Are Your Employees Using Their own Devices for Work? BYOD or COPE?

mobiledevicesBecause mobile devices were traditionally complex and expensive, they were relegated only to companies that provided those devices.  However, as devices got easier to use and more affordable, people began to purchase personal devices. As this number grew, people wanted to use one device for both personal and business. So many small business owners are now need to make a choice. BYOD or COPE? Or “Bring Your Own Device” vs. “Corporate Owned, Personally Enabled”.

The Typical Solution – BYOD. According to the CDW Small Business Mobility Report for 2012, nearly 9 out of 10 of small-business employees use their personal mobile devices for work. But  how do you support and more importantly secure all of these devices? The scary thing is that most small businesses don’t even try! The survey found that only 1 out of 5 small businesses have deployed (or plan to deploy) any systems for managing and securing employees’ personal devices.

The Alternative – Is COPE Any Better? A minority of small businesses has implemented a Corporate Owned, Personally Enabled (“COPE”) policy instead. They buy their employees’ mobile devices, secure them, and then let employees load additional personal applications that they want or need. And the employers control what types of apps can be added too. And the “personally enabled” aspect of COPE allows employees to choose the company-approved device they prefer while permitting them to use it both personally and professionally. COPE is certainly more controlled and secure, but for a business with a limited budget, buying devices for every employee can add up pretty quick. If you go the COPE route and are large enough to buy in volume, you can likely negotiate substantial discounts.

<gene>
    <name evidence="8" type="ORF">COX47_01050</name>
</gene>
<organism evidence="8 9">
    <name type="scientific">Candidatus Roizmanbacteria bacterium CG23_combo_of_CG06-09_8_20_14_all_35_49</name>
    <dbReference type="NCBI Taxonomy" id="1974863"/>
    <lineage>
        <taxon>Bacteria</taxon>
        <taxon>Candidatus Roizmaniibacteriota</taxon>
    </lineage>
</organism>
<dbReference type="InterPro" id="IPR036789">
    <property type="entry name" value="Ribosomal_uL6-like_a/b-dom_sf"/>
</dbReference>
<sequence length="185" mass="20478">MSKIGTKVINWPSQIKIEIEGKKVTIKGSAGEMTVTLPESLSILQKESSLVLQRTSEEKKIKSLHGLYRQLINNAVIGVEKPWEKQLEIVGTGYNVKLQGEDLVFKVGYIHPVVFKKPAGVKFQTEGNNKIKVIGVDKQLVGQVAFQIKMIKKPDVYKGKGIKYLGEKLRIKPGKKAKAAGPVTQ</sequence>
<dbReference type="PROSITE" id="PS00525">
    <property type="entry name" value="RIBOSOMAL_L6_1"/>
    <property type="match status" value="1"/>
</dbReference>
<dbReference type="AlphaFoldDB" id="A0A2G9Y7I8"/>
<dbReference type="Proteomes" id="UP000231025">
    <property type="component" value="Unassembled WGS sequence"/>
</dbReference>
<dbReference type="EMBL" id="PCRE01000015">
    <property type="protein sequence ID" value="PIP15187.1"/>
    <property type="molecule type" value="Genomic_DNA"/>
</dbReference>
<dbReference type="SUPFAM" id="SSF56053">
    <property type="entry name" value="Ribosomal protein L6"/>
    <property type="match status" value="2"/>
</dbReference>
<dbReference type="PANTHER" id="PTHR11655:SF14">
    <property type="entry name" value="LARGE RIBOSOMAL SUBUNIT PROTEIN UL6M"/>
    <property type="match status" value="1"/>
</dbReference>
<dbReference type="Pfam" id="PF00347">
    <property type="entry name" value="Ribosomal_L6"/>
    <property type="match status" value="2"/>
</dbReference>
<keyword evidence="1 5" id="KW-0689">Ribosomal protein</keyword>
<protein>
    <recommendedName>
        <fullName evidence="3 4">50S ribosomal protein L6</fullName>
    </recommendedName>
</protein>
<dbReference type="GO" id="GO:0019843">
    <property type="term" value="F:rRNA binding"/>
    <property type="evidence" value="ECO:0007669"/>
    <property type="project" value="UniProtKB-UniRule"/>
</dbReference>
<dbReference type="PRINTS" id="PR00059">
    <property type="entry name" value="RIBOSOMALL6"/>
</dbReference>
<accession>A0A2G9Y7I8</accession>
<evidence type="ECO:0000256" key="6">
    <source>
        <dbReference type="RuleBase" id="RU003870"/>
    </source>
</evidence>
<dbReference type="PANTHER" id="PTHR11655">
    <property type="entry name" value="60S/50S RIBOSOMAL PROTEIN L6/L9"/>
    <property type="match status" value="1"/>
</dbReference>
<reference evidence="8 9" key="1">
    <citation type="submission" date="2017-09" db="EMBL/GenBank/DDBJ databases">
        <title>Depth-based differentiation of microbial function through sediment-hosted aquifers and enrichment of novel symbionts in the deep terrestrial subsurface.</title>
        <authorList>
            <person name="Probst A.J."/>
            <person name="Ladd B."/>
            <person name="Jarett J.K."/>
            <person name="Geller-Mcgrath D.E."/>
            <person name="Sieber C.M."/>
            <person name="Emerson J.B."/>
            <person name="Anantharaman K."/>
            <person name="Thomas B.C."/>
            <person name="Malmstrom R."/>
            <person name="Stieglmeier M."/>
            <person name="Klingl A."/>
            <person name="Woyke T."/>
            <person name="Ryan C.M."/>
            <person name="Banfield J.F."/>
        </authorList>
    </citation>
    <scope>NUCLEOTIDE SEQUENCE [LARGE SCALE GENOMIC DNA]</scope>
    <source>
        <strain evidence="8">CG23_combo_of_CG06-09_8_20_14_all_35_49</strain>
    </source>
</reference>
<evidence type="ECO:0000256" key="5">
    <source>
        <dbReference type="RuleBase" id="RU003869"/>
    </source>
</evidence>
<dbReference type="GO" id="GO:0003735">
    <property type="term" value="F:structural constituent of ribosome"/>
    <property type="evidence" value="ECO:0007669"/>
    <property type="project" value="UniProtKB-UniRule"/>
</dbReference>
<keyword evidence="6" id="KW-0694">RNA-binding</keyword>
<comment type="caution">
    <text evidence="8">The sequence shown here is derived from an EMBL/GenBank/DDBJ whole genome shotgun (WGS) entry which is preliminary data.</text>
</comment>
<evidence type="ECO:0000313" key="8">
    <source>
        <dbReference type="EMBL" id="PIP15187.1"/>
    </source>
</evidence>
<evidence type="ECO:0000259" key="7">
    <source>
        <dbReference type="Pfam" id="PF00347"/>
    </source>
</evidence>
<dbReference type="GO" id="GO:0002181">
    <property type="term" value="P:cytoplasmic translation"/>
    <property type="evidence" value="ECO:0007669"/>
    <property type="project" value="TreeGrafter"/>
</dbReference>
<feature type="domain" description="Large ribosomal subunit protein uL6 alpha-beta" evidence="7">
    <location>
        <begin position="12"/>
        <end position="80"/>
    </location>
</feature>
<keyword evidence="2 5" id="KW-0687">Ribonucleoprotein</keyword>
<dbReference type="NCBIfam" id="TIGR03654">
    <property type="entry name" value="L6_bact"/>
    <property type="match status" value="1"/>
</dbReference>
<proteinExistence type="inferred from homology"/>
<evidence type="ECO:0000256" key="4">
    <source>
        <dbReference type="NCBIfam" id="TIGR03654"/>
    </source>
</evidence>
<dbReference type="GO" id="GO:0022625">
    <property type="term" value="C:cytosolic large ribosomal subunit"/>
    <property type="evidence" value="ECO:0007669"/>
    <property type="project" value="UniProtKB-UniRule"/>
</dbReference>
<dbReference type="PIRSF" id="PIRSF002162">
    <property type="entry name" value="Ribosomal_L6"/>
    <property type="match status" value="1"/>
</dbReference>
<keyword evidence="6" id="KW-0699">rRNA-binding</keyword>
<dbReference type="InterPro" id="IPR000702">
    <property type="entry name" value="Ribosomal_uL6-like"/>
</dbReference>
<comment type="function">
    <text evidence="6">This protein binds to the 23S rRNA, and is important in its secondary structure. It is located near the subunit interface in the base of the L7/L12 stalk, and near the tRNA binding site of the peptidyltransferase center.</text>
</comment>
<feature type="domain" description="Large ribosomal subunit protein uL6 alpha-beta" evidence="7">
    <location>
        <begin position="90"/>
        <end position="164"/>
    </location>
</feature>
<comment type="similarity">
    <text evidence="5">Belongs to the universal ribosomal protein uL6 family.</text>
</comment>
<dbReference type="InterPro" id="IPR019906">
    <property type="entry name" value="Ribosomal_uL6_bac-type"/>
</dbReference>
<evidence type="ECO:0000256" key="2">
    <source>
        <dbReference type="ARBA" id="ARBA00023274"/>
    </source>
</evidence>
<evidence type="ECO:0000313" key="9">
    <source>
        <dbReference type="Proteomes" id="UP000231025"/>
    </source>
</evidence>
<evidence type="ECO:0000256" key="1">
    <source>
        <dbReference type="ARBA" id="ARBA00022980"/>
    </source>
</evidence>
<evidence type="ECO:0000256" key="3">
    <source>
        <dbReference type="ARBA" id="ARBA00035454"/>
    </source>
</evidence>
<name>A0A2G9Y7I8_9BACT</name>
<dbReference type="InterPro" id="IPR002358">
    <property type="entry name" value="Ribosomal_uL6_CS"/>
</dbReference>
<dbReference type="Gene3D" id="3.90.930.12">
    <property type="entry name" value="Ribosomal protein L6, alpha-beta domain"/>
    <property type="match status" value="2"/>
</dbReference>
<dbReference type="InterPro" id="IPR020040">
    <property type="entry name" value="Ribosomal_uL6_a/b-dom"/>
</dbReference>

Security Concerns With BYOD. If you have client information that must be kept secure or other industry specific regulations regarding the security of client data, then COPE is likely your best approach. It takes out any gray area of whose data is whose. Plus there is a certain comfort level in being able to recover or confiscate any device for any reason at any time to protect your company without any worries of device ownership.

Advice For BYOD Companies. Despite the numerous advantages of COPE, most small businesses will still choose BYOD because it can save them money. Here are 2 of Lawrence Reusing’s (GM of mobile security at Imation) important rules for BYOD. Consider these when creating your mobile device policy.

  1. Assume employees will use personal devices on the corporate network even if they are told not to. Half of employees use personal devices to take confidential data out of companies every day.
  2. Assume employees value convenience more than security. If your policies are inconvenient, employees will work around them.

President/CTO

Raffi got his first computer at the age of 7 when his dad brought home a Texas Instruments TI-99. In Jr. High, Raffi began exploring Bulletin Board Systems (BBSes) in the mid-80s and ran one with a few of his friends for a couple of years. Although he found out that being a computer nerd in the late 80s in High School was not in style, Raffi continued to pursue his hobbies.

In 1993, Raffi graduated with a B.S. in Computer and Systems Engineering degree from Rensselaer Polytechnic Institute and began working with Crestron Electronics as a Systems Engineer programming custom control systems for boardrooms, conference centers, education, medical facilities and arenas. His work in this area led him in 1995 to Chancellor Capital Management which was later purchased by INVESCO. Initially working as a help-desk technician and overnight job scripter, Raffi went on to become the Help Desk manager and later the Director of IT Infrastructure for New York. In 2006, Raffi left INVESCO to help start a boutique investment firm and in 2008, left to start Triada Networks.

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